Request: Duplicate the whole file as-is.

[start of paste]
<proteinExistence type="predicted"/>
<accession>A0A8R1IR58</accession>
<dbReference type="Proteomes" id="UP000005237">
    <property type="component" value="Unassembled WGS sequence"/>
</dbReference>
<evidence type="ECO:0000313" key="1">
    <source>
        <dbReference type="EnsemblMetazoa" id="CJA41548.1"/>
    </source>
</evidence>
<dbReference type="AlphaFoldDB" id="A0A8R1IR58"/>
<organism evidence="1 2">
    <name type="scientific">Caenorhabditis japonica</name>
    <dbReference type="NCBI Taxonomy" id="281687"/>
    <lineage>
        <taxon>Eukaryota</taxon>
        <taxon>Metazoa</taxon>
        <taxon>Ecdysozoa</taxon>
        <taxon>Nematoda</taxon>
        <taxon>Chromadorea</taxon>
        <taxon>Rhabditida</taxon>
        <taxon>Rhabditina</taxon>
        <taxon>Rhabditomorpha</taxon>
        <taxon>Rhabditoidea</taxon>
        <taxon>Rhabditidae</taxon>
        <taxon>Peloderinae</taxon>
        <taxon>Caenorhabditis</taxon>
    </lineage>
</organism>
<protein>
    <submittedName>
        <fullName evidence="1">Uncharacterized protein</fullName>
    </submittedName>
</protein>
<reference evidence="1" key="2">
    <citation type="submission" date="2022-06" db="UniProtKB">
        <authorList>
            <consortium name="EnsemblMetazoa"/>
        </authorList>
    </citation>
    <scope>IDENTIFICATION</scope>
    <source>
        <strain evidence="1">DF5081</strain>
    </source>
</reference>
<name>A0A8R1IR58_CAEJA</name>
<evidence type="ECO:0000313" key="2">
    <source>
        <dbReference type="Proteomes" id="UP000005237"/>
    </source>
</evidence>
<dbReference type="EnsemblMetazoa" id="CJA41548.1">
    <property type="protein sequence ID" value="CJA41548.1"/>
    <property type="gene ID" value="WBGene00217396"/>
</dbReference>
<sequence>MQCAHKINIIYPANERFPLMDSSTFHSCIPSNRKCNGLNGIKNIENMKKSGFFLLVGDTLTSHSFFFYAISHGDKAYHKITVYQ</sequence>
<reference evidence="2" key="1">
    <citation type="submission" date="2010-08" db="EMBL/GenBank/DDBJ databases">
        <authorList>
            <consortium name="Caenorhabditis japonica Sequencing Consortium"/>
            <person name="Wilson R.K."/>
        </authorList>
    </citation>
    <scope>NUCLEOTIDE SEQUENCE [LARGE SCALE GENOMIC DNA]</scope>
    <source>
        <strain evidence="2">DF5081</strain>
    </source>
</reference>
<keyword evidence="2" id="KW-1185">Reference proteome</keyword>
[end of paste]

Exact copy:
<proteinExistence type="predicted"/>
<accession>A0A8R1IR58</accession>
<dbReference type="Proteomes" id="UP000005237">
    <property type="component" value="Unassembled WGS sequence"/>
</dbReference>
<evidence type="ECO:0000313" key="1">
    <source>
        <dbReference type="EnsemblMetazoa" id="CJA41548.1"/>
    </source>
</evidence>
<dbReference type="AlphaFoldDB" id="A0A8R1IR58"/>
<organism evidence="1 2">
    <name type="scientific">Caenorhabditis japonica</name>
    <dbReference type="NCBI Taxonomy" id="281687"/>
    <lineage>
        <taxon>Eukaryota</taxon>
        <taxon>Metazoa</taxon>
        <taxon>Ecdysozoa</taxon>
        <taxon>Nematoda</taxon>
        <taxon>Chromadorea</taxon>
        <taxon>Rhabditida</taxon>
        <taxon>Rhabditina</taxon>
        <taxon>Rhabditomorpha</taxon>
        <taxon>Rhabditoidea</taxon>
        <taxon>Rhabditidae</taxon>
        <taxon>Peloderinae</taxon>
        <taxon>Caenorhabditis</taxon>
    </lineage>
</organism>
<protein>
    <submittedName>
        <fullName evidence="1">Uncharacterized protein</fullName>
    </submittedName>
</protein>
<reference evidence="1" key="2">
    <citation type="submission" date="2022-06" db="UniProtKB">
        <authorList>
            <consortium name="EnsemblMetazoa"/>
        </authorList>
    </citation>
    <scope>IDENTIFICATION</scope>
    <source>
        <strain evidence="1">DF5081</strain>
    </source>
</reference>
<name>A0A8R1IR58_CAEJA</name>
<evidence type="ECO:0000313" key="2">
    <source>
        <dbReference type="Proteomes" id="UP000005237"/>
    </source>
</evidence>
<dbReference type="EnsemblMetazoa" id="CJA41548.1">
    <property type="protein sequence ID" value="CJA41548.1"/>
    <property type="gene ID" value="WBGene00217396"/>
</dbReference>
<sequence>MQCAHKINIIYPANERFPLMDSSTFHSCIPSNRKCNGLNGIKNIENMKKSGFFLLVGDTLTSHSFFFYAISHGDKAYHKITVYQ</sequence>
<reference evidence="2" key="1">
    <citation type="submission" date="2010-08" db="EMBL/GenBank/DDBJ databases">
        <authorList>
            <consortium name="Caenorhabditis japonica Sequencing Consortium"/>
            <person name="Wilson R.K."/>
        </authorList>
    </citation>
    <scope>NUCLEOTIDE SEQUENCE [LARGE SCALE GENOMIC DNA]</scope>
    <source>
        <strain evidence="2">DF5081</strain>
    </source>
</reference>
<keyword evidence="2" id="KW-1185">Reference proteome</keyword>